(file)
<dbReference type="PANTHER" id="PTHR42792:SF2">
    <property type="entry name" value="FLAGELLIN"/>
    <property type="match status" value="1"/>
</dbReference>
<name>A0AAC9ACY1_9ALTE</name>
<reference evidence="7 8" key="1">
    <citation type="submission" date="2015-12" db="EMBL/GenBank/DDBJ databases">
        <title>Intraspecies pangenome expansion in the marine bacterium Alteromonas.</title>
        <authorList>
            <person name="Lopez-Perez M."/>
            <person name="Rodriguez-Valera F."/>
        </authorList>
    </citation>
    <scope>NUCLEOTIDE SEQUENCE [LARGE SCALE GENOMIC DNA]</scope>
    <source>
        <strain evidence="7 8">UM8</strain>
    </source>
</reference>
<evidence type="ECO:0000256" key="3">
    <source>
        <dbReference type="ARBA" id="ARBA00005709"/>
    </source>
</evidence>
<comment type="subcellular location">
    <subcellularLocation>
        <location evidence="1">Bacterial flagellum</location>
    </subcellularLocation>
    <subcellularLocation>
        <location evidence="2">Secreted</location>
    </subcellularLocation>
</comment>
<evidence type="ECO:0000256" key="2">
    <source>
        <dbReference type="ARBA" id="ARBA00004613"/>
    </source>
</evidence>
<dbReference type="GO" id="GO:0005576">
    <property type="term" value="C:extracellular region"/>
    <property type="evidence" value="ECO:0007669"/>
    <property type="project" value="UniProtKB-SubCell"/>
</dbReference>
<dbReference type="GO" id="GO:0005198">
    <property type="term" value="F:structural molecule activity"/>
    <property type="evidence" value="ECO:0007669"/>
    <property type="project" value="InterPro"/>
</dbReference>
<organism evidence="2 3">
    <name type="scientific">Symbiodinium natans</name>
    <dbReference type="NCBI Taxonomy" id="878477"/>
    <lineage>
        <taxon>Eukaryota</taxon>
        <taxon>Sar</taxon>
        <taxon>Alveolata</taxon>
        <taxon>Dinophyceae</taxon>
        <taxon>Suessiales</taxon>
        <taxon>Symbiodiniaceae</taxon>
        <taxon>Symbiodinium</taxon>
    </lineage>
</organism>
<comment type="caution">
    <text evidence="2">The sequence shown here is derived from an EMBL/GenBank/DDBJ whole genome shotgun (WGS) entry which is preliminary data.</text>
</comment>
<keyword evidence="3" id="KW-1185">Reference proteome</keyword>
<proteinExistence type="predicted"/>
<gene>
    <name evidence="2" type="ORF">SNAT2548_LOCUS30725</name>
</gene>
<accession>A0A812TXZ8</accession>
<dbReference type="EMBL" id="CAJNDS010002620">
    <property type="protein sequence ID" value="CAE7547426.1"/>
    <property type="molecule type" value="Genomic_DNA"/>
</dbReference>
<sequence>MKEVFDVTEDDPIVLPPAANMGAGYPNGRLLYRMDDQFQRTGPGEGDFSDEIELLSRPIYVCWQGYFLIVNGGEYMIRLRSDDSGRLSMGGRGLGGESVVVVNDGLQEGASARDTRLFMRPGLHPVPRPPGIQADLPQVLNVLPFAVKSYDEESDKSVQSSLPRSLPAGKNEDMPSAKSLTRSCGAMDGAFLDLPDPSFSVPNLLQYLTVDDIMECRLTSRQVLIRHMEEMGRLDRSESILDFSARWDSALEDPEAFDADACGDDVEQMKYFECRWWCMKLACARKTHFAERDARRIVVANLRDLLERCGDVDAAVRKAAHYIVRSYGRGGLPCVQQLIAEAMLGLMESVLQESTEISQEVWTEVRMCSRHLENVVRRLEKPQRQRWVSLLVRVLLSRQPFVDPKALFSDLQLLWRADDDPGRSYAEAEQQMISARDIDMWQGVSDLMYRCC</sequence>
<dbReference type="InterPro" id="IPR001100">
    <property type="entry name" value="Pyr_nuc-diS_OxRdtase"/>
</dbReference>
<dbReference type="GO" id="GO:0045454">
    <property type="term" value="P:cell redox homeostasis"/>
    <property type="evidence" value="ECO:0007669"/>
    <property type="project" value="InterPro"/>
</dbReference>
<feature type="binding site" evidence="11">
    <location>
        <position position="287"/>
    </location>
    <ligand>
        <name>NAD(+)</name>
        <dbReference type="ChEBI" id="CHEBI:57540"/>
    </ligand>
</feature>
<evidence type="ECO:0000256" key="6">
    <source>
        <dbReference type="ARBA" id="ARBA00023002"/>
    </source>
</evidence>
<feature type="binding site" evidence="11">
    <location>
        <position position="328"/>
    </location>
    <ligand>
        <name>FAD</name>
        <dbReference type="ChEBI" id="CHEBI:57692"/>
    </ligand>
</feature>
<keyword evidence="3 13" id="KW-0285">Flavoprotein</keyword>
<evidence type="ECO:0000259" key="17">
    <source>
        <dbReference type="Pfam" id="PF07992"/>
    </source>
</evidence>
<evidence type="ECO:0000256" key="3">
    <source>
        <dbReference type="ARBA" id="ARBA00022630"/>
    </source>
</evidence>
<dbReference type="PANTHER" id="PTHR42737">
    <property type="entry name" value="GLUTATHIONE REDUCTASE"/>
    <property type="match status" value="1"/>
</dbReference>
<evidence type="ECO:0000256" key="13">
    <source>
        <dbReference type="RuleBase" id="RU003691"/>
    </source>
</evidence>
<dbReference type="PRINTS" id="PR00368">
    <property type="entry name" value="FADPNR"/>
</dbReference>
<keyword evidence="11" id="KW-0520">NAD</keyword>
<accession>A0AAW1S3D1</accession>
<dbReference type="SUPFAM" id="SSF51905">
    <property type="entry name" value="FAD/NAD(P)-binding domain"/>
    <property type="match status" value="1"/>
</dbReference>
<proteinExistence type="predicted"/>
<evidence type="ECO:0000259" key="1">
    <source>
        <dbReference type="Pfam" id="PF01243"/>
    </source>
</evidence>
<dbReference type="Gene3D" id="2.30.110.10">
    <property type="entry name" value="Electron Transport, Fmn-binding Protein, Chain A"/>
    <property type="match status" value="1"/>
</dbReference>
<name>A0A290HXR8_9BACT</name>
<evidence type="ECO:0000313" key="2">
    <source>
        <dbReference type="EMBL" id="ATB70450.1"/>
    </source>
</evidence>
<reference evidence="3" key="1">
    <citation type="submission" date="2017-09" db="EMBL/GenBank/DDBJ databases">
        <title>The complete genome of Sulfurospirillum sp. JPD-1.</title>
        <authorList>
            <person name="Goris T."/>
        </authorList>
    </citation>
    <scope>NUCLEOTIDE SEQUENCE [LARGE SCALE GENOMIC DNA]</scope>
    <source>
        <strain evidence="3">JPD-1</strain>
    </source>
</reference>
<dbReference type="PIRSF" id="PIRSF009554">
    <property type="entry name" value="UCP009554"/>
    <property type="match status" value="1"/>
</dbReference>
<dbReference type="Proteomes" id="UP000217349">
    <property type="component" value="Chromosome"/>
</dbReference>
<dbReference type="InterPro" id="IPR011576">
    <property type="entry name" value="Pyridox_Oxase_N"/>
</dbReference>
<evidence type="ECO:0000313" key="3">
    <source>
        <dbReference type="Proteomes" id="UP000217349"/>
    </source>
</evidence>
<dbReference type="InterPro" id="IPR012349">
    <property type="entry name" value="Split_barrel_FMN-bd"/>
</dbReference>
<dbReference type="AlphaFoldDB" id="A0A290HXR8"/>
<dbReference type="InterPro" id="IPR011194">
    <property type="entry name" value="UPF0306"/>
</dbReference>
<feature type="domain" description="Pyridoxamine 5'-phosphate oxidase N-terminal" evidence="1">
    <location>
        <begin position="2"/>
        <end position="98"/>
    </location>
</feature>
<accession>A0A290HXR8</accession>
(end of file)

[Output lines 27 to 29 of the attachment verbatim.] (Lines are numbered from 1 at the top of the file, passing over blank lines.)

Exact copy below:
    </subcellularLocation>
    <subcellularLocation>
        <location evidence="2">Secreted</location>